One reason Tesla (NASDAQ:TSLA) stock commands such a premium valuation relative to its peers is the company's ability to convince investors that it's much more than just an automaker. Tesla is aiming to improve its vehicle software in the coming years and to profit from those enhanced capabilities -- and investors are buying into the story.

Not only does the company plan to increase the price of Autopilot over time as it moves closer to fully self-driving capabilities, but it also eventually wants to make its vehicles capable of deploying into an autonomous "robotaxi" ride-sharing service. Autopilot, however, is still far from demonstrating this level of intelligence. Sure, it's improved over the years, but only in small, incremental ways -- not enough to put the technology within a fighting chance of driving autonomously in a robotaxi service.

But is Tesla about to give investors a reason to take the company's autonomous driving ambitions more seriously? CEO Elon Musk is now saying that Autopilot will soon see a step-change improvement.

Interior of a Model 3 sedan

Model 3. Image source: Tesla.

Autopilot is about to get a total rewrite

"The [full self-driving] improvement will come as a quantum leap," Musk said on Twitter on Friday, "because it's a fundamental architectural rewrite, not an incremental tweak."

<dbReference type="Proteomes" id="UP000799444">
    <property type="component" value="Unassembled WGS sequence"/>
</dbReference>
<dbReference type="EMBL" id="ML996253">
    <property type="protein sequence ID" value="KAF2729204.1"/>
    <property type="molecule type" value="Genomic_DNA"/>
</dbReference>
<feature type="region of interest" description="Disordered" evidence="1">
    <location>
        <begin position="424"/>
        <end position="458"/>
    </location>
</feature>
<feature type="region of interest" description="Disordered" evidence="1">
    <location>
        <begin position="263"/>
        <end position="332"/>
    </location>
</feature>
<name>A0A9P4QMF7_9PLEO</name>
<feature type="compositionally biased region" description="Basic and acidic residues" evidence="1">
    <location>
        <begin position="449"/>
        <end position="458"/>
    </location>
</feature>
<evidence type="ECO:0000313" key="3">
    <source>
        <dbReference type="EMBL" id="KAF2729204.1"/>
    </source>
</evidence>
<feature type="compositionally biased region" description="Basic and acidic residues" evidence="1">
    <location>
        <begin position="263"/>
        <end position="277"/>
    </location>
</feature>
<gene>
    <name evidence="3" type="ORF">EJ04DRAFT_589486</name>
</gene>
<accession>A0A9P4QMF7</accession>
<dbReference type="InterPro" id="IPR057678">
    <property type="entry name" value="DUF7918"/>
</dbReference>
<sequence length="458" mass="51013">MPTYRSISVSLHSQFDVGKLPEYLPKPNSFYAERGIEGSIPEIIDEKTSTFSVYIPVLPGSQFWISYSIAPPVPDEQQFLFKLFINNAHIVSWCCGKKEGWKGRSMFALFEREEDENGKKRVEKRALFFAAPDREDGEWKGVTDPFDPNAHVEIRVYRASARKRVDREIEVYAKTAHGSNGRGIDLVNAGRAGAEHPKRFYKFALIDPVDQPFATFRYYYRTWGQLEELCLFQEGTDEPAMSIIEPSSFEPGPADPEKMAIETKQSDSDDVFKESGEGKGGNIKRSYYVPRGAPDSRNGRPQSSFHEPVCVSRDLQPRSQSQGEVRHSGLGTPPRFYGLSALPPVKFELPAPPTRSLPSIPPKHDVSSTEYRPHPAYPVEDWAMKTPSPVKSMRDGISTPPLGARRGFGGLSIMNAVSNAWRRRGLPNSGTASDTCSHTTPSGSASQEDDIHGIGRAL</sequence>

This architectural rewrite for Autopilot will be deployed as part of a "limited public release in 6 to 10 weeks," Musk said. Of course, Musk has repeatedly overpromised when it comes to self-driving technology, so investors shouldn't count on the company sticking to this timeline. Nevertheless, this tweet gives investors insight on why Musk has said Tesla could potentially begin deploying a robotaxi fleet where regulation allows as early as this year. A "quantum leap" improvement in Autopilot could demonstrate technology that is much closer to full self-driving.

"I drive the bleeding edge alpha build in my car personally," Musk said on Twitter. "Almost at zero interventions between home & work."

Interior of Model S sedan

Model S. Image source: The Motley Fool.

Justifying Tesla's frothy stock price

Why does all of this matter? If Tesla can demonstrate a "quantum leap" improvement in its Autopilot software, investors can give more weight in their analysis to the potential monetization of this rapidly improving technology when deciding how much the stock should be worth today.

Following a huge run-up in Tesla's stock price, the company now has a market capitalization of approximately $350 billion, despite generating less than $1 billion in trailing-12-month free cash flow. Without improved Autopilot features and higher monetization levels of its vehicle software, the growth stock seems fairly valued if not overvalued at this level. But if the company's robotaxi service and the potential for higher Autopilot prices in the future start to look like realistic expectations, it will become easier for investors to justify Tesla's current share price.